Forecasters are projecting this recovery to last until June 2010 but are foreseeing slippage at that point. Investors at this time are still putting money into the stock market and getting out of dollars. By June, the U.S. government had better come up with a strategy for real economic growth–which means jobs–or we will likely see the “double-dip” recession many have predicted. Personally I see no way growth can be sustained unless the national debt burden shrinks. This can only be done through an orderly process of debt forgiveness, a resurgence of economic production, or a default that could be catastrophic.
In response to a question from a reader I sent this out today:
Yes, I think a run on the dollar is coming. A lot of people are saying this, including a man named Dmitri Orlov who recently came out with a book entitled “Reinventing Collapse” that compares the crash of the Soviet Union in the 1990s with what he believes is coming here within a short period of time. I heard that at the last meeting of the G20 the U.S. asked Russia and China if they would agree to an orderly devaluation of the dollar, and the answer was “Nyet.” So something big is likely to happen. I don’t know what it will be. A worst case scenario is a wild hyperinflation of the dollar and a total collapse of the monetary system, followed by skyrocketing gasoline prices, etc., and another Great Depression. But the Federal Reserve is too smart just to let that happen, so they will likely try in some way to keep the economy afloat while engaging in an orderly devaluation that will reduce the overall levels of debt. There are many ways to tackle this but it will require strong central planning and maybe even “monetary reform.” The possible scenarios are endless and much depends on the political will of Obama and Congress as to how much control they can exert over the financiers. I am hesitant to predict total gloom and doom, though it is certainly a possibility. One thing that could trigger it would be if the U.S. can no longer buy oil from abroad. That depends also on whether “Peak Oil” really exists or not. But clearly big changes are coming. Our country has become so fragile. Most of our population is a month away from starvation when you look at the food pipeline.
It's one of those numbers that's so unbelievable you have to actually think about it for a while...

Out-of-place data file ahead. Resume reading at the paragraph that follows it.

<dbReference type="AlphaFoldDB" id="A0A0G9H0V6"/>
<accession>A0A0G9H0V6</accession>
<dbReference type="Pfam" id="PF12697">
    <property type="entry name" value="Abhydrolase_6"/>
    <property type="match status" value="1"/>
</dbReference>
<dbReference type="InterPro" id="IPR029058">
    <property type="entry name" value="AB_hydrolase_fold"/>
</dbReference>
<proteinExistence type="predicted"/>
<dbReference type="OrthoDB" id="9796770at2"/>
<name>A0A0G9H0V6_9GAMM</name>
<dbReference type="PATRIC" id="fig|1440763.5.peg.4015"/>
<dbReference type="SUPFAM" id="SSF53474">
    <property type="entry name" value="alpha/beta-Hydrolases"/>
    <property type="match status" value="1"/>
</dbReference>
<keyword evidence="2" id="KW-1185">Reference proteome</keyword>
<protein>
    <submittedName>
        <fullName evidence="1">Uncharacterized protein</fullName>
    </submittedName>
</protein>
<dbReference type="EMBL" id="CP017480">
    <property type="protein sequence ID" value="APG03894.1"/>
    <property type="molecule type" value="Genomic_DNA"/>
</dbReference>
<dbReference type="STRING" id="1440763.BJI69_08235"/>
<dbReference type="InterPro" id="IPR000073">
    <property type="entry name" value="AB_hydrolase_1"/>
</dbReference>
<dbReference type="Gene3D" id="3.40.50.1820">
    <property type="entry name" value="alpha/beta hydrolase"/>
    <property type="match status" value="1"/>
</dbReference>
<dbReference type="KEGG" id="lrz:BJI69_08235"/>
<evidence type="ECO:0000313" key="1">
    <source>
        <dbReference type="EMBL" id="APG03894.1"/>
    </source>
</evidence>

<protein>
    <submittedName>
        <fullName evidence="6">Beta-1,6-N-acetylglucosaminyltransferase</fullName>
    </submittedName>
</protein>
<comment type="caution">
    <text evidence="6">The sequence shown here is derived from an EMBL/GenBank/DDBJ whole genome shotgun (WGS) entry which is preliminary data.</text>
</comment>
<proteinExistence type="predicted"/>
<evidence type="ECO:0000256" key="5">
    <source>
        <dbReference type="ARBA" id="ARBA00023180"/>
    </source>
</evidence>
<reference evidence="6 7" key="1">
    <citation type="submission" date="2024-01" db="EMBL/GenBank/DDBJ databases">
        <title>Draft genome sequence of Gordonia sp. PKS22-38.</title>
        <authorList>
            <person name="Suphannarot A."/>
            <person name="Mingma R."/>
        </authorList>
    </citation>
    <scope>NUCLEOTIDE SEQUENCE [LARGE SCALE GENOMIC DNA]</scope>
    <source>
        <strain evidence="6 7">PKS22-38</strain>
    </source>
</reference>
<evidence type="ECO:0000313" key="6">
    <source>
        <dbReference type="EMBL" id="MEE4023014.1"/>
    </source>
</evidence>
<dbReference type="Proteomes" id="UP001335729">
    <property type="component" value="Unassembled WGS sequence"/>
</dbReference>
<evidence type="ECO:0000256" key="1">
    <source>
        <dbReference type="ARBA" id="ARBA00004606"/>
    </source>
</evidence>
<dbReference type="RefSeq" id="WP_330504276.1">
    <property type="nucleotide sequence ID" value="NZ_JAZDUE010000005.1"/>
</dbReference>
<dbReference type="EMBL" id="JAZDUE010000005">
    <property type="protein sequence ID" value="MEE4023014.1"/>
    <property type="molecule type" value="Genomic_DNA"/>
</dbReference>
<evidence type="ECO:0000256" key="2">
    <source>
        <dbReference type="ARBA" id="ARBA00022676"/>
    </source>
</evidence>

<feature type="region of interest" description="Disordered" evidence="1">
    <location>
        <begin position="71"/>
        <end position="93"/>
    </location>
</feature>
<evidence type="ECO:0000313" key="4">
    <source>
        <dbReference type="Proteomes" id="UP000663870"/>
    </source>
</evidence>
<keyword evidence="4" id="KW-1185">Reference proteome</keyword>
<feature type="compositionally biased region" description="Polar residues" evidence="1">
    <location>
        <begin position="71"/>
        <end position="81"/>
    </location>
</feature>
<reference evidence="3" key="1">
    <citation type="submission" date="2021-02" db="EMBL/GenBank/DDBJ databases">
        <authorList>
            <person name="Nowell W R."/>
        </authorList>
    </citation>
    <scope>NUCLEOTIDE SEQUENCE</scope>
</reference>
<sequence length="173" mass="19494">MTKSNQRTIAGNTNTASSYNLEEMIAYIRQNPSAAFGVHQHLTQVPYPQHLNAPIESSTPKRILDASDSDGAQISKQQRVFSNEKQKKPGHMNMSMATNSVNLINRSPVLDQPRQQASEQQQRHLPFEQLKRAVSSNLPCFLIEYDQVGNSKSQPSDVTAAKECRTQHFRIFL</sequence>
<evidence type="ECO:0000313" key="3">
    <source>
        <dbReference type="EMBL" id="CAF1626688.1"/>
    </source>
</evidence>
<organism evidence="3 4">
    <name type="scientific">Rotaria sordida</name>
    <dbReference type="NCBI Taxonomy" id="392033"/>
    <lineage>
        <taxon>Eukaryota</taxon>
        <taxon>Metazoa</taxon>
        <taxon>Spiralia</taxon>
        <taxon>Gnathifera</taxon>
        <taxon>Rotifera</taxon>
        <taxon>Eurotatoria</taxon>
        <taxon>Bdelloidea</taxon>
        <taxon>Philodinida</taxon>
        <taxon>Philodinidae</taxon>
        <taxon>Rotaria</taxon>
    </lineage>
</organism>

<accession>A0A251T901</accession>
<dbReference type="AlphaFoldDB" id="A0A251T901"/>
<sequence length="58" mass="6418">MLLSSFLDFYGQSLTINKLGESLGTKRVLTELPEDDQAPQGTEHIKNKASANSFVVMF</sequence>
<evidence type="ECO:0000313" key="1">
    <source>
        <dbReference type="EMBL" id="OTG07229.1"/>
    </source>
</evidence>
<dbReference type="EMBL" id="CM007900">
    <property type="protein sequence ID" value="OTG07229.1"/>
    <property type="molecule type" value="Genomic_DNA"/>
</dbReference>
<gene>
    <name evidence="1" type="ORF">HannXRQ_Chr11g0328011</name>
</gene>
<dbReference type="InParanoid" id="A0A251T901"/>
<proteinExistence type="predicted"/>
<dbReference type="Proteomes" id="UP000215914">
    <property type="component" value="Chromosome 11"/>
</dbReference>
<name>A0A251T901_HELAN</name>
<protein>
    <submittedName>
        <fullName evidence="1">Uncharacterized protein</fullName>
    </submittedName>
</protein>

Within the next 12 months, the U.S. Treasury will have to refinance $2 trillion in short-term debt. And that's not counting any additional deficit spending, which is estimated to be around $1.5 trillion.
Put the two numbers together. Then ask yourself, how in the world can the Treasury borrow $3.5 trillion in only one year? That's an amount equal to nearly 30% of our entire GDP. And we're the world's biggest economy. Where will the money come from? Read more.
By Dave Lindorff
The media punditry, corn-fed on conventional wisdom, are all atwitter about the looming Democratic debacle in Massachusetts, saying that win or lose, the poor showing by the Democratic candidate for the late Sen. Edward Kennedy’s seat, state Attorney General Martha Coakley, means Democrats in Congress should abandon plans to push through a House-Senate compromise health bill, and instead just go with the Senate’s version of health “reform” legislation, thus circumventing a certain Republican filibuster attempt.
GIVE ALL THE BANK BONUS MONEY TO HAITI
Necessity and Justice demands it!
A PETITION TO THE HEADS OF WALL STREET'S BIG BANKS:
John Mack of Morgan Stanley, Lloyd C. Blankfein of Goldman Sachs, Jamie Dimon of JP Morgan Chase, Brian Morgan of Bank of America, Robert H. Benmosche of AIG, and Piyush Gupta of Citibank
We call on the major banks to give all of the money that they have set aside for bonuses to the people of Haiti in their hour of desperate need. Justice and dire necessity demands that those who have profited while others have lost everything now bail out the people of Haiti.
Whatever the full amount of the money that the Bank of America, Goldman Sachs, JP Morgan Chase, Morgan Stanley, Citibank, and AIG have set aside for bonuses, that sum will easily be between 10 to 100 times the amount of the combined aid that the People of Haiti will receive from the entire world.
With that kind of money, still very small by comparison to the bail out money that the U.S. government has given to the big banks, the people of Haiti may actually have the possibility of recovering from the unimaginably devastating blow that has cause so much death, destruction and suffering. Wall Streets bonus money could rebuild Haiti.